Training of Cognitive Control in Developmental Disorders: Pitfalls and Promises

  • Lilach ShalevEmail author
  • Natalie Kataev
  • Carmel Mevorach
Part of the Literacy Studies book series (LITS, volume 13)


Attention and executive functions play a significant role in different types of learning. Recent studies had shown that attention skills are greatly malleable. Specifically, a number of studies have evaluated the benefit of cognitive treatments aimed at improving attention and executive functions of children with Attention Deficit/Hyperactivity Disorder (ADHD). Although several studies did not find positive far transfer effects (such as planning, selection of an appropriate strategy) in children with ADHD, more recent studies, which targeted simple attention and/or executive functions (such as, the ability to sustain attention over a long period of time, the ability to maintain information in working memory (WM)) showed encouraging effects. In summary, cognitive training as induced in different programs targeting specific neural systems mediating attention for children with developmental disorders has a promising potential to improve other skills of cognition and academic outcomes. However, in order to achieve this challenge it is essential to implement theory driven interventions, to strengthen the link between the core cognitive deficits of each developmental disorder and to apply principles of cognitive training.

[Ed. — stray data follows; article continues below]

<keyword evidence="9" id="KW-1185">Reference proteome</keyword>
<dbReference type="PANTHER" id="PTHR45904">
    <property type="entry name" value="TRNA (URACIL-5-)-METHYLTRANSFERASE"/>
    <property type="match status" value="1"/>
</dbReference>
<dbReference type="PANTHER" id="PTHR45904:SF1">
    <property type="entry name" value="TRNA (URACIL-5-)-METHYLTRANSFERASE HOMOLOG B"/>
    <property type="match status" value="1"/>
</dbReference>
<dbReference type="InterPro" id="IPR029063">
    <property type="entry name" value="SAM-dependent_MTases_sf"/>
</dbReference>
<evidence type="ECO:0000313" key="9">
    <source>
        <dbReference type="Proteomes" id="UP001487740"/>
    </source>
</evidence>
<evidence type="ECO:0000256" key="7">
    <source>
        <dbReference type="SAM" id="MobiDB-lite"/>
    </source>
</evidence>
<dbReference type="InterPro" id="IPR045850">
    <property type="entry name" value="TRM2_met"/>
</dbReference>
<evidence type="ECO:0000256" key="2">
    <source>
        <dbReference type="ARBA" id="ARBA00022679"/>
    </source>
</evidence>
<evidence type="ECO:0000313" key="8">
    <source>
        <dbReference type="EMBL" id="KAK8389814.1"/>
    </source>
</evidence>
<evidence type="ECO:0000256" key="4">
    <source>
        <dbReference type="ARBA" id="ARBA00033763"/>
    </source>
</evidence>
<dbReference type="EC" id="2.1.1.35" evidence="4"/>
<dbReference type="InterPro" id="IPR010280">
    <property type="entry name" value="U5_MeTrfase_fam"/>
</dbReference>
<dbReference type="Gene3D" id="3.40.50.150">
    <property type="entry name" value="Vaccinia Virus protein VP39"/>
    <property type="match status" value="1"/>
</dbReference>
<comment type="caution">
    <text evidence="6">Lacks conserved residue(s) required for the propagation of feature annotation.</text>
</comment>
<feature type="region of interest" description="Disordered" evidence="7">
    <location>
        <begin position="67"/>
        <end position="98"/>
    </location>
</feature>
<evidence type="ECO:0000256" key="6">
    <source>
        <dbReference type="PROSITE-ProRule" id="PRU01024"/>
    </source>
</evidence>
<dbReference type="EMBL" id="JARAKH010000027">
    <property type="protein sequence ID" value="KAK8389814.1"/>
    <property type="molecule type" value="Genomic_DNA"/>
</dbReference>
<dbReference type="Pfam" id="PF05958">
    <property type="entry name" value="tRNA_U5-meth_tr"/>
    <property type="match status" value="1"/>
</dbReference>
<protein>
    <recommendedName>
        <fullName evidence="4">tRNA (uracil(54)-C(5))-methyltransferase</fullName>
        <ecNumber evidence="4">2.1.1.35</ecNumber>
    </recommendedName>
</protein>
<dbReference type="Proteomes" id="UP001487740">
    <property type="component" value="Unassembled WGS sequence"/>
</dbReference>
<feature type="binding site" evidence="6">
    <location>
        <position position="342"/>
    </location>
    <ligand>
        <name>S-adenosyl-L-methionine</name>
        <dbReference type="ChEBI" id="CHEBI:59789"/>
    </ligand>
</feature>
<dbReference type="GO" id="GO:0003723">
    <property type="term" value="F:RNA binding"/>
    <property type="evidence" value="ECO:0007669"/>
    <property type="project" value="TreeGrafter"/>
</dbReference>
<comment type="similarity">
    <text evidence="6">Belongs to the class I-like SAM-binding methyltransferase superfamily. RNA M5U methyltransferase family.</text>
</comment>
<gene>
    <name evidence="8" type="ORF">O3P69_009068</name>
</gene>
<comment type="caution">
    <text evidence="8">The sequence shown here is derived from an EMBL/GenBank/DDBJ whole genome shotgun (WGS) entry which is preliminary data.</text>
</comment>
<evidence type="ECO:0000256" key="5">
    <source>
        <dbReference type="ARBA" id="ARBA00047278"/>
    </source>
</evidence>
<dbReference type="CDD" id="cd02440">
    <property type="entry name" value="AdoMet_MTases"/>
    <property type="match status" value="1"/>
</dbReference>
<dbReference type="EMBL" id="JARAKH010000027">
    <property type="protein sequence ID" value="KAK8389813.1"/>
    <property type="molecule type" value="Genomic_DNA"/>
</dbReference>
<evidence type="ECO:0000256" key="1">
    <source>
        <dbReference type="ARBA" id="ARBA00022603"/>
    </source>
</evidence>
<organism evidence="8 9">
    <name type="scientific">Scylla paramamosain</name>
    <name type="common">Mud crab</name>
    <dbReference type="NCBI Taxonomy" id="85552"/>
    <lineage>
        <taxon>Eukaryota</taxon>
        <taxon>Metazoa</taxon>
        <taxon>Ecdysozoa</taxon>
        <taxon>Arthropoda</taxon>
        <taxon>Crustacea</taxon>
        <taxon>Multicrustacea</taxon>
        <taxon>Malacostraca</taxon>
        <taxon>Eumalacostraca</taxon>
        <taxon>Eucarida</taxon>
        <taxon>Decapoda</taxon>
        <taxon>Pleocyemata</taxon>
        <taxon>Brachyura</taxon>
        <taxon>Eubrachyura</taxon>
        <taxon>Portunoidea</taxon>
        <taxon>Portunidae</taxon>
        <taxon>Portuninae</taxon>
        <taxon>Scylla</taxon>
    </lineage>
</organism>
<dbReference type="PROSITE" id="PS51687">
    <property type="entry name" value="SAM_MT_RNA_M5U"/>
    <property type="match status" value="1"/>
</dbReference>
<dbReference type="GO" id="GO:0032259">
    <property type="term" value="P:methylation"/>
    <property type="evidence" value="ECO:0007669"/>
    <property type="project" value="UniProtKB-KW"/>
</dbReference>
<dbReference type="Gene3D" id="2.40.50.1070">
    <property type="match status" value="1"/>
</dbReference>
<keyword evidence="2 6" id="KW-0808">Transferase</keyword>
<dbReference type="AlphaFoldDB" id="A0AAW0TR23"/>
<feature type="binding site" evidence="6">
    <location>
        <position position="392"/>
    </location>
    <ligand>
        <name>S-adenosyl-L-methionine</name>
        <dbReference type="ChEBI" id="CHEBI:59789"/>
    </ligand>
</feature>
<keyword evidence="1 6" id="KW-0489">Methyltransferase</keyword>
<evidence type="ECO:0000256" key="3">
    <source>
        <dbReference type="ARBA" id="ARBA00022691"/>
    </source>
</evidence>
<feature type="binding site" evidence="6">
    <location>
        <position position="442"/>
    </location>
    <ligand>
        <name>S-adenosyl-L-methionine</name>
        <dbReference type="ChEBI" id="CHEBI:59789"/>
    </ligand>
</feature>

Cognitive training Developmental disorders ADHD Executive control Near- and far-transfer 


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Copyright information

© Springer International Publishing Switzerland 2016

Authors and Affiliations

  • Lilach Shalev
    • 1
    • 2
    Email author
  • Natalie Kataev
    • 3
  • Carmel Mevorach
    • 4
  1. 1.Constantiner School of EducationTel-Aviv UniversityTel-AvivIsrael
  2. 2.Sagol School of NeuroscienceTel-Aviv UniversityTel-AvivIsrael
  3. 3.School of Psychological SciencesTel-Aviv UniversityTel-AvivIsrael
  4. 4.School of PsychologyUniversity of BirminghamBirminghamUK

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